Giving Thanks

I heard today that ~17% of people in this country don’t know where their next meal is coming from. That’s 1 in 6 people! 49,000,000 people; and 17,000,000 of those are children. (
And those are 2008 statistics. Since then, there are more unemployed people, more foreclosures. I have heard some politicians say that if people are hungry, it’s their own fault. I have heard others say that hunger isn’t a problem. Those comments make me angry, because the people making those statements obviously aren’t paying attention to what is going on in this country. It’s a disgrace that anyone in this country should go hungry. Local food banks are stretched to their limits.

But there is hope if all of us give what we can to our local food bank. To see what you can do to help, go to:
If all of us donate just one can of food to the local food bank, do you know how big an impact that could have? In thanksgiving, I challenge you to give at least one can of food a week to your local food bank (more if you can). And don’t stop when the holiday season is over – hunger happens all year.

How do you want to be remembered?

What would you like people to say at your eulogy? What will they say? Most of us find it hard to be objective and see ourselves as others do. Think about it. Write your ideal obituary. Now look at it. Is that who you really are? If so, good for you; if not, how can you live up to how you want people to remember you. Start now. Take one thing at a time and change it. Trying to change everything at once isn’t always possible, so pick the most important behavior or attitude you want to change and create a plan. Give yourself a few days to come up with the plan; change it, refine it, add to it, delete from it; but set a time limit. It would be very easy to just keep changing the plan and never implementing it. Once you put the plan into motion, you can refine it, but follow it. Give yourself 3 weeks to change. Once you have changed that first characteristic, start working on the next one. You may find that changing just one thing will trigger changes in other areas of your life, and some of those things you want to change will change on their own.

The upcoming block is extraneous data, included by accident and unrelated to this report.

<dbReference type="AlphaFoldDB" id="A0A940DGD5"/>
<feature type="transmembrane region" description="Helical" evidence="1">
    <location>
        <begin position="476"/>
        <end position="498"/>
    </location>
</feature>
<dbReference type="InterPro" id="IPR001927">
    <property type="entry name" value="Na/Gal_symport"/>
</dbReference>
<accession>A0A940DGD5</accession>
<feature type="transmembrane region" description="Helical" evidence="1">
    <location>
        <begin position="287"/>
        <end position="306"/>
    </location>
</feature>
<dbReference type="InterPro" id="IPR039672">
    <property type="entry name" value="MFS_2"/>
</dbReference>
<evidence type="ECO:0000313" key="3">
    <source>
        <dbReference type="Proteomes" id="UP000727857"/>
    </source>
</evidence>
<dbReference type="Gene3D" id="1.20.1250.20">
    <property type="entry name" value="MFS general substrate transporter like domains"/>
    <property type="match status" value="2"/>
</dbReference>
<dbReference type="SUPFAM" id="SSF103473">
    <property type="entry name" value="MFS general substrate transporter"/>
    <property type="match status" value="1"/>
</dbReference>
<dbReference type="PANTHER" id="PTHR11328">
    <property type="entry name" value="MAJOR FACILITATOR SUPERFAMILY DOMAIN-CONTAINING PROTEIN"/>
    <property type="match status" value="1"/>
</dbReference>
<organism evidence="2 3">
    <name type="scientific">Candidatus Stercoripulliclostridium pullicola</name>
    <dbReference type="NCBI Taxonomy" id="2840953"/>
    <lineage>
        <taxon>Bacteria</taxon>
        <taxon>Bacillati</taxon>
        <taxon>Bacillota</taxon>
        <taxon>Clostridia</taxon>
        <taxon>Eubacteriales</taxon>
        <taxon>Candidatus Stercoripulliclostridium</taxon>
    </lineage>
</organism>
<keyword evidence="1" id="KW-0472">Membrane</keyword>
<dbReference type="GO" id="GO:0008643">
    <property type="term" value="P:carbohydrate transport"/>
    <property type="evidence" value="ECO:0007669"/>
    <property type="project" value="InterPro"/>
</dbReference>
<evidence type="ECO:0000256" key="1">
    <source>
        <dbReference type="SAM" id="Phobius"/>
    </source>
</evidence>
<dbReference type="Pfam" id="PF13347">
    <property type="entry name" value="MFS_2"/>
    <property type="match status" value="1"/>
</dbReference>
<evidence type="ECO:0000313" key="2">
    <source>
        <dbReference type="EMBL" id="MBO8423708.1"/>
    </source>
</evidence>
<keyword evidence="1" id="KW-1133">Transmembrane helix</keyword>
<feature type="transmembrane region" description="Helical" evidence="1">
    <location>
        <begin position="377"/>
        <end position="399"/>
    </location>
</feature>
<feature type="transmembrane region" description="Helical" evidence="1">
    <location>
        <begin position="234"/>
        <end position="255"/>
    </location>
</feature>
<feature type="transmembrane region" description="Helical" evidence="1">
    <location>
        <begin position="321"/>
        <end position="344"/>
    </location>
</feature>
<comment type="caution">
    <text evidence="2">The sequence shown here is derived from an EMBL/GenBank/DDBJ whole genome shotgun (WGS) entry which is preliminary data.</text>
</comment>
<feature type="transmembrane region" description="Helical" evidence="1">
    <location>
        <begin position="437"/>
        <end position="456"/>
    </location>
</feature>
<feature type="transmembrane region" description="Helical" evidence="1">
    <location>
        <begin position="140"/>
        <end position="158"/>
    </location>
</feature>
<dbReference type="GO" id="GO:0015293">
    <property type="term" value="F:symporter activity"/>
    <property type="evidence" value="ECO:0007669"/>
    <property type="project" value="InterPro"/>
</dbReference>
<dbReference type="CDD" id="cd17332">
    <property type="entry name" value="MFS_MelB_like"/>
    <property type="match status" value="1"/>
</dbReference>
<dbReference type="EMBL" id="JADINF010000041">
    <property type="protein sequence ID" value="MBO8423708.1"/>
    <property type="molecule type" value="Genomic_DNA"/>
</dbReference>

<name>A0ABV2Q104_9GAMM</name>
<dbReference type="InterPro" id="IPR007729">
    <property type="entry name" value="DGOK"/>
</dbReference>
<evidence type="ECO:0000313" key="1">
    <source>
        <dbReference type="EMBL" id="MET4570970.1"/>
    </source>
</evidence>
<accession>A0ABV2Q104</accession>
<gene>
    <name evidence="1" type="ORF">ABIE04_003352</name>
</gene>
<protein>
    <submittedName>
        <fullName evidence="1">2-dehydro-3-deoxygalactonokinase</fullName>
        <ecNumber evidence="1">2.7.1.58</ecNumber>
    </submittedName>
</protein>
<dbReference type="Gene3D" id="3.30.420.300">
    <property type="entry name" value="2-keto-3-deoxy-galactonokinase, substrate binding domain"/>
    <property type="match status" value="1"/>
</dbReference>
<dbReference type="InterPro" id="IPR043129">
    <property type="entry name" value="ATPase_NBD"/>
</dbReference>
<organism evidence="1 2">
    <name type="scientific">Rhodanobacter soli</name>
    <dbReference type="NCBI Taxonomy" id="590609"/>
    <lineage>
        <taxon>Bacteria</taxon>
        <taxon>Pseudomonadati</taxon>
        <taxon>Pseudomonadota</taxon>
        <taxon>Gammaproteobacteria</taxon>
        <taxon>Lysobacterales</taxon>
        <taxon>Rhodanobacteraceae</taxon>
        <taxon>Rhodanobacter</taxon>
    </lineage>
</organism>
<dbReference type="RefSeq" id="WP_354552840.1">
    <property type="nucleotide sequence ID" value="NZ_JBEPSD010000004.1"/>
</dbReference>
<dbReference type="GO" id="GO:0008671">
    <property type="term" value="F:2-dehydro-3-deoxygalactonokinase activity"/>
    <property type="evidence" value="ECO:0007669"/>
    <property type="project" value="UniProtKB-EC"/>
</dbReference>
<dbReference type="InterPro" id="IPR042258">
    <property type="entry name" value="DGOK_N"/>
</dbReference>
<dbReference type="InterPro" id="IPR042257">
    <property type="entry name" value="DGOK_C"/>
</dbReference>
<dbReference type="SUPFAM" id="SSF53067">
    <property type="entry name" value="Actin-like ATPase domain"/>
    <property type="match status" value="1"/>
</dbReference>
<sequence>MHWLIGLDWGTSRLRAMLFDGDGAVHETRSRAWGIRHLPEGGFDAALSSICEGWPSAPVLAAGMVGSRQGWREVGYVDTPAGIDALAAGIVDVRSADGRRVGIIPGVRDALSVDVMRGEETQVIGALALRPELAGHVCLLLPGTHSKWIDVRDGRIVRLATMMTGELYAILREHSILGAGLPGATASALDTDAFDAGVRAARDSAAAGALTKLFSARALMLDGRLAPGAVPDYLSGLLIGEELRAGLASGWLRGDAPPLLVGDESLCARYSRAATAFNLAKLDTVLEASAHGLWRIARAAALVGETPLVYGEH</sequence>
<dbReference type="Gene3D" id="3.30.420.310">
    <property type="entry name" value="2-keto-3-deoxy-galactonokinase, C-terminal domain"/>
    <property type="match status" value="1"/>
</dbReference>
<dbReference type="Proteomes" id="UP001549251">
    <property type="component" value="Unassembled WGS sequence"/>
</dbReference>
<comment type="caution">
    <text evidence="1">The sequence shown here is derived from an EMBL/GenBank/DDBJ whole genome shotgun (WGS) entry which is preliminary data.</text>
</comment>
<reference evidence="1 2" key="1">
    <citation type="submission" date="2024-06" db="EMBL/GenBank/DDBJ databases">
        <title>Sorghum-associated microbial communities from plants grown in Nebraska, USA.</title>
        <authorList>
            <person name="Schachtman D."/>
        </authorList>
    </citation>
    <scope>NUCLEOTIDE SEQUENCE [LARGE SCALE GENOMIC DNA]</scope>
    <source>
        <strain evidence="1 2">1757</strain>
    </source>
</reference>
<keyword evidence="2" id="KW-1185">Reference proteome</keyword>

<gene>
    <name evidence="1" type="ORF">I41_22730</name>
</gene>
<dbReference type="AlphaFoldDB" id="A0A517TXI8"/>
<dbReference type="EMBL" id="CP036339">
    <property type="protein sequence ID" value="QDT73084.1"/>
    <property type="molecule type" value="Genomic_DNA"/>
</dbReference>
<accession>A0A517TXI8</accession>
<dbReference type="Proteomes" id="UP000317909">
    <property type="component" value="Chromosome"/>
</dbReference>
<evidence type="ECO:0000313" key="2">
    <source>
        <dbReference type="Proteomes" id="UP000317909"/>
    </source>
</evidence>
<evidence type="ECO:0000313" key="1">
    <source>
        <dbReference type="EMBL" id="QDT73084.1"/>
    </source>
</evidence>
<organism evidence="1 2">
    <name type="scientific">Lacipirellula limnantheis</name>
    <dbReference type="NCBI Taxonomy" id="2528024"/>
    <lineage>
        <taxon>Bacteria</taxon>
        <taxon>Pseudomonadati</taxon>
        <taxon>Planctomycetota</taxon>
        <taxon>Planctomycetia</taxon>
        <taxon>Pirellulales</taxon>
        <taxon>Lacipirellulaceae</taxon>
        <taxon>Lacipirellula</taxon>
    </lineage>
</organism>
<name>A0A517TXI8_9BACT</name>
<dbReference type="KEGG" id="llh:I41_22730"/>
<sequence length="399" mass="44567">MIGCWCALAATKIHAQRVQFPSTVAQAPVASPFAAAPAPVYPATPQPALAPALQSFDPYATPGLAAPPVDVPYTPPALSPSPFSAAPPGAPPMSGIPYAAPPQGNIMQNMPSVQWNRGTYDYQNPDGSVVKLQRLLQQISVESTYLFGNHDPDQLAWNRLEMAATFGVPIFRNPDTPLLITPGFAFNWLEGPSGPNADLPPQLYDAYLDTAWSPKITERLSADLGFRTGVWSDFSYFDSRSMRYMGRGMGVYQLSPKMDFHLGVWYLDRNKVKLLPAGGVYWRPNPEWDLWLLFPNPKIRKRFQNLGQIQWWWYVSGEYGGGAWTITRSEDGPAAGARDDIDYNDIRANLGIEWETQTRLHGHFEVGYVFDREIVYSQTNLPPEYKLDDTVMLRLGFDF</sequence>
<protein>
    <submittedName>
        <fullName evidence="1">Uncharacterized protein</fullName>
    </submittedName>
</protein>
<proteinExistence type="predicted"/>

Let me know how it goes for you.

Lest we forget

November 11th is Veterans Day. In spite of what the TV commercials tell us, it is not a day to go shopping for bargains; it is a day to honor all veterans.

Veterans Day began November 11, 1918, when an armistice was observed at the eleventh hour of the eleventh day of the eleventh month. World War 1 didn’t officially end until June, 1919, when the Treaty of Versailles was signed.

Originally known as Armistice Day, it was set aside to honor all veterans when Congress changed the name from Armistice Day, a day to celebrate and honor WWI veterans, to Veterans Day, to honor and celebrate all veterans.

It doesn’t matter whether or not you agree with a particular war, our veterans deserve a vote of thanks from us. I’m sure your community has a ceremony to honor its veterans, alive and dead, present and past. Will you be there?


We all live such busy lives it’s sometimes hard to find time to truly relax. Here’s an exercise to help:

Lie on your back on the floor or on the bed with your hands and arms lying next to your body. Try to breathe evenly but don’t focus on your breathing. Starting at your toes, curl your toes under and tense the muscles in your feet. Focus on tensing the muscles in your ankles, then your calves, your knees, thighs, and all the way up your body, including your shoulder, neck, and facial muscles. Hold the tension. Now starting with your toes, relax the muscles in the same order in which you tensed them.

This exercise is so you can feel the difference between tense and relaxed. During the day, check your muscles. Are they feeling tensed up? Relaxed? Now that you can tell the difference, you should be able to relax muscles that are feeling tense. Pay close attention to back, shoulder, and neck muscles, especially if you sit at a desk all day.